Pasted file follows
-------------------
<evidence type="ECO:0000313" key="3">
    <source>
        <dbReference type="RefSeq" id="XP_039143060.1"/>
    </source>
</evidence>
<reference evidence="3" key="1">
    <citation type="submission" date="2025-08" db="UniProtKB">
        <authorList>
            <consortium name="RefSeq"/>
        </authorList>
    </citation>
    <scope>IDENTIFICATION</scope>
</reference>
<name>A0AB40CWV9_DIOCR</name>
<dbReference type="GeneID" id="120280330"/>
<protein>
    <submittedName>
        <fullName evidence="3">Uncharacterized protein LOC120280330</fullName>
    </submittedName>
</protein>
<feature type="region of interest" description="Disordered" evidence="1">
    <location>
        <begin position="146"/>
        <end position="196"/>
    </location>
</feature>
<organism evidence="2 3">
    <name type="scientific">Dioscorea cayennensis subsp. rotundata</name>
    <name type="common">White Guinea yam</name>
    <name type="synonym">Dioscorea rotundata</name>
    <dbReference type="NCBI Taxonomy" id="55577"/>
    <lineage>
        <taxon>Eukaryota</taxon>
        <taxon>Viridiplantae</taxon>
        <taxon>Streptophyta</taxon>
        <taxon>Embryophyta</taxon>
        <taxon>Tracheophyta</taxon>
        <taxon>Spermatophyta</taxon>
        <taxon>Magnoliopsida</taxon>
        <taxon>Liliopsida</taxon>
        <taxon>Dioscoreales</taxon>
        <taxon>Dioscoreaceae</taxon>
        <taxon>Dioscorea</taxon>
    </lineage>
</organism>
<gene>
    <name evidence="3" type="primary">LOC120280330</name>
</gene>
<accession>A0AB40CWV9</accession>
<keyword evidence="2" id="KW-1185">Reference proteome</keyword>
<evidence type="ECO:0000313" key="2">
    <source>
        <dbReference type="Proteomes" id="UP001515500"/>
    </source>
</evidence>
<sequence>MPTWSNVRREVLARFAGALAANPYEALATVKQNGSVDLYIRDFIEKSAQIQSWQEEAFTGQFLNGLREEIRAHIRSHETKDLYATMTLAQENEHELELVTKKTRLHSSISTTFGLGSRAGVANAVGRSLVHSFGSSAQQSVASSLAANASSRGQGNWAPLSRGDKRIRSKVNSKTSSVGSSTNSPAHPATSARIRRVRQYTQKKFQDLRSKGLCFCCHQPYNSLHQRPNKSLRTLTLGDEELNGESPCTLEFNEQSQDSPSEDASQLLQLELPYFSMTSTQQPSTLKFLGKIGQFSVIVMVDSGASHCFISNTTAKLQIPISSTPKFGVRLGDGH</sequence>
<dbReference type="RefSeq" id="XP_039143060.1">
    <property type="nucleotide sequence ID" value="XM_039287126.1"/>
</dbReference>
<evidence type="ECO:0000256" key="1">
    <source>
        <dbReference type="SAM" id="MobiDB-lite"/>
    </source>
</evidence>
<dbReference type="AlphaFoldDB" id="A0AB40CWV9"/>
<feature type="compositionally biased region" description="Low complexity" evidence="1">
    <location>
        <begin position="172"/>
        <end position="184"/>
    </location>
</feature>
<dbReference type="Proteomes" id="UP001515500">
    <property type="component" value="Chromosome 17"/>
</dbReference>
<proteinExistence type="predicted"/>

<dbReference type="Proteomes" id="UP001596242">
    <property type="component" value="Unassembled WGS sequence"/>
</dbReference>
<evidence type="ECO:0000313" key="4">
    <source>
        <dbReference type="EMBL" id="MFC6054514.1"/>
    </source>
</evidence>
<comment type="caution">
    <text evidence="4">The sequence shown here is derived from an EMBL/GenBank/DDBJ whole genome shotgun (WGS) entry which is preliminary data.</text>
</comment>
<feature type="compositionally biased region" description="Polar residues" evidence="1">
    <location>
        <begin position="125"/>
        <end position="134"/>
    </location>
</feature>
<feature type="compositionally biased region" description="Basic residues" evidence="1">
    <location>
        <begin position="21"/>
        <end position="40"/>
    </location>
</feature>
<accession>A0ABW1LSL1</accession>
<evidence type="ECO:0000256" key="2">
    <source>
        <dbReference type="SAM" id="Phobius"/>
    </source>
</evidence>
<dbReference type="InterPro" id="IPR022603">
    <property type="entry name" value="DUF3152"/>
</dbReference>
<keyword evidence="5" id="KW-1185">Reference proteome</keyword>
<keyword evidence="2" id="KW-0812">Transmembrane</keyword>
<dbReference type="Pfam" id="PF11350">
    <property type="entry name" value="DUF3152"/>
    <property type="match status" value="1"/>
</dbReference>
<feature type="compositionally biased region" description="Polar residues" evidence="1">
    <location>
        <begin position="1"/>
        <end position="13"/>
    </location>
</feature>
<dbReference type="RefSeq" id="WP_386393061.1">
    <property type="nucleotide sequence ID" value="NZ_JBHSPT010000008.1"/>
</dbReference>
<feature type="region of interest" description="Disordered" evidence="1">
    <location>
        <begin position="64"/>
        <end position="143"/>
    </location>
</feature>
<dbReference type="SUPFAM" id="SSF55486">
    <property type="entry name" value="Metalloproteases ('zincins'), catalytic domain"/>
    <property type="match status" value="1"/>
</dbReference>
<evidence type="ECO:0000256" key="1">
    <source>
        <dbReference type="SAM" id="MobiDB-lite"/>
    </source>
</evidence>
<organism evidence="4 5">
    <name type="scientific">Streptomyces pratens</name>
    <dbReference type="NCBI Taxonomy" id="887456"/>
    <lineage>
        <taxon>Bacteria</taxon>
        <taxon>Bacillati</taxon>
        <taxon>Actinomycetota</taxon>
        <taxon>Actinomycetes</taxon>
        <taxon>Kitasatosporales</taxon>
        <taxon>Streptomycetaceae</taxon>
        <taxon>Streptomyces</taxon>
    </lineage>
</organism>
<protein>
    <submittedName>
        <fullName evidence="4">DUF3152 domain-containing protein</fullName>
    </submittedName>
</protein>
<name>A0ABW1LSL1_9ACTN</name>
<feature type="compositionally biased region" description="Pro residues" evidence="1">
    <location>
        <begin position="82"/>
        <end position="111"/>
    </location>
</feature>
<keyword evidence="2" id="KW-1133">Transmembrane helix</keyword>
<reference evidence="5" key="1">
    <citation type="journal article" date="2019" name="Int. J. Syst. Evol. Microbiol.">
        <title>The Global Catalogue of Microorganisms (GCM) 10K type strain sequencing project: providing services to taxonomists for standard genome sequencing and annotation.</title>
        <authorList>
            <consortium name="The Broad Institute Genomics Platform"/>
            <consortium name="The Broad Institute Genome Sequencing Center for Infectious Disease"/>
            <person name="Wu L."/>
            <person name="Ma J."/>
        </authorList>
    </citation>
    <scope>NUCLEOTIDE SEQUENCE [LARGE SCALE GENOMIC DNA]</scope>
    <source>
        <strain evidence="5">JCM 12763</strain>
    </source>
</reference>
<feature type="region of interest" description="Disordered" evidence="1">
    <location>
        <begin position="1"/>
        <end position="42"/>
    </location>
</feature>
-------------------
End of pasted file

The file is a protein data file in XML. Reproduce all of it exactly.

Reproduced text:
<evidence type="ECO:0000313" key="3">
    <source>
        <dbReference type="RefSeq" id="XP_039143060.1"/>
    </source>
</evidence>
<reference evidence="3" key="1">
    <citation type="submission" date="2025-08" db="UniProtKB">
        <authorList>
            <consortium name="RefSeq"/>
        </authorList>
    </citation>
    <scope>IDENTIFICATION</scope>
</reference>
<name>A0AB40CWV9_DIOCR</name>
<dbReference type="GeneID" id="120280330"/>
<protein>
    <submittedName>
        <fullName evidence="3">Uncharacterized protein LOC120280330</fullName>
    </submittedName>
</protein>
<feature type="region of interest" description="Disordered" evidence="1">
    <location>
        <begin position="146"/>
        <end position="196"/>
    </location>
</feature>
<organism evidence="2 3">
    <name type="scientific">Dioscorea cayennensis subsp. rotundata</name>
    <name type="common">White Guinea yam</name>
    <name type="synonym">Dioscorea rotundata</name>
    <dbReference type="NCBI Taxonomy" id="55577"/>
    <lineage>
        <taxon>Eukaryota</taxon>
        <taxon>Viridiplantae</taxon>
        <taxon>Streptophyta</taxon>
        <taxon>Embryophyta</taxon>
        <taxon>Tracheophyta</taxon>
        <taxon>Spermatophyta</taxon>
        <taxon>Magnoliopsida</taxon>
        <taxon>Liliopsida</taxon>
        <taxon>Dioscoreales</taxon>
        <taxon>Dioscoreaceae</taxon>
        <taxon>Dioscorea</taxon>
    </lineage>
</organism>
<gene>
    <name evidence="3" type="primary">LOC120280330</name>
</gene>
<accession>A0AB40CWV9</accession>
<keyword evidence="2" id="KW-1185">Reference proteome</keyword>
<evidence type="ECO:0000313" key="2">
    <source>
        <dbReference type="Proteomes" id="UP001515500"/>
    </source>
</evidence>
<sequence>MPTWSNVRREVLARFAGALAANPYEALATVKQNGSVDLYIRDFIEKSAQIQSWQEEAFTGQFLNGLREEIRAHIRSHETKDLYATMTLAQENEHELELVTKKTRLHSSISTTFGLGSRAGVANAVGRSLVHSFGSSAQQSVASSLAANASSRGQGNWAPLSRGDKRIRSKVNSKTSSVGSSTNSPAHPATSARIRRVRQYTQKKFQDLRSKGLCFCCHQPYNSLHQRPNKSLRTLTLGDEELNGESPCTLEFNEQSQDSPSEDASQLLQLELPYFSMTSTQQPSTLKFLGKIGQFSVIVMVDSGASHCFISNTTAKLQIPISSTPKFGVRLGDGH</sequence>
<dbReference type="RefSeq" id="XP_039143060.1">
    <property type="nucleotide sequence ID" value="XM_039287126.1"/>
</dbReference>
<evidence type="ECO:0000256" key="1">
    <source>
        <dbReference type="SAM" id="MobiDB-lite"/>
    </source>
</evidence>
<dbReference type="AlphaFoldDB" id="A0AB40CWV9"/>
<feature type="compositionally biased region" description="Low complexity" evidence="1">
    <location>
        <begin position="172"/>
        <end position="184"/>
    </location>
</feature>
<dbReference type="Proteomes" id="UP001515500">
    <property type="component" value="Chromosome 17"/>
</dbReference>
<proteinExistence type="predicted"/>

<dbReference type="Proteomes" id="UP001596242">
    <property type="component" value="Unassembled WGS sequence"/>
</dbReference>
<evidence type="ECO:0000313" key="4">
    <source>
        <dbReference type="EMBL" id="MFC6054514.1"/>
    </source>
</evidence>
<comment type="caution">
    <text evidence="4">The sequence shown here is derived from an EMBL/GenBank/DDBJ whole genome shotgun (WGS) entry which is preliminary data.</text>
</comment>
<feature type="compositionally biased region" description="Polar residues" evidence="1">
    <location>
        <begin position="125"/>
        <end position="134"/>
    </location>
</feature>
<feature type="compositionally biased region" description="Basic residues" evidence="1">
    <location>
        <begin position="21"/>
        <end position="40"/>
    </location>
</feature>
<accession>A0ABW1LSL1</accession>
<evidence type="ECO:0000256" key="2">
    <source>
        <dbReference type="SAM" id="Phobius"/>
    </source>
</evidence>
<dbReference type="InterPro" id="IPR022603">
    <property type="entry name" value="DUF3152"/>
</dbReference>
<keyword evidence="5" id="KW-1185">Reference proteome</keyword>
<keyword evidence="2" id="KW-0812">Transmembrane</keyword>
<dbReference type="Pfam" id="PF11350">
    <property type="entry name" value="DUF3152"/>
    <property type="match status" value="1"/>
</dbReference>
<feature type="compositionally biased region" description="Polar residues" evidence="1">
    <location>
        <begin position="1"/>
        <end position="13"/>
    </location>
</feature>
<dbReference type="RefSeq" id="WP_386393061.1">
    <property type="nucleotide sequence ID" value="NZ_JBHSPT010000008.1"/>
</dbReference>
<feature type="region of interest" description="Disordered" evidence="1">
    <location>
        <begin position="64"/>
        <end position="143"/>
    </location>
</feature>
<dbReference type="SUPFAM" id="SSF55486">
    <property type="entry name" value="Metalloproteases ('zincins'), catalytic domain"/>
    <property type="match status" value="1"/>
</dbReference>
<evidence type="ECO:0000256" key="1">
    <source>
        <dbReference type="SAM" id="MobiDB-lite"/>
    </source>
</evidence>
<organism evidence="4 5">
    <name type="scientific">Streptomyces pratens</name>
    <dbReference type="NCBI Taxonomy" id="887456"/>
    <lineage>
        <taxon>Bacteria</taxon>
        <taxon>Bacillati</taxon>
        <taxon>Actinomycetota</taxon>
        <taxon>Actinomycetes</taxon>
        <taxon>Kitasatosporales</taxon>
        <taxon>Streptomycetaceae</taxon>
        <taxon>Streptomyces</taxon>
    </lineage>
</organism>
<protein>
    <submittedName>
        <fullName evidence="4">DUF3152 domain-containing protein</fullName>
    </submittedName>
</protein>
<name>A0ABW1LSL1_9ACTN</name>
<feature type="compositionally biased region" description="Pro residues" evidence="1">
    <location>
        <begin position="82"/>
        <end position="111"/>
    </location>
</feature>
<keyword evidence="2" id="KW-1133">Transmembrane helix</keyword>
<reference evidence="5" key="1">
    <citation type="journal article" date="2019" name="Int. J. Syst. Evol. Microbiol.">
        <title>The Global Catalogue of Microorganisms (GCM) 10K type strain sequencing project: providing services to taxonomists for standard genome sequencing and annotation.</title>
        <authorList>
            <consortium name="The Broad Institute Genomics Platform"/>
            <consortium name="The Broad Institute Genome Sequencing Center for Infectious Disease"/>
            <person name="Wu L."/>
            <person name="Ma J."/>
        </authorList>
    </citation>
    <scope>NUCLEOTIDE SEQUENCE [LARGE SCALE GENOMIC DNA]</scope>
    <source>
        <strain evidence="5">JCM 12763</strain>
    </source>
</reference>
<feature type="region of interest" description="Disordered" evidence="1">
    <location>
        <begin position="1"/>
        <end position="42"/>
    </location>
</feature>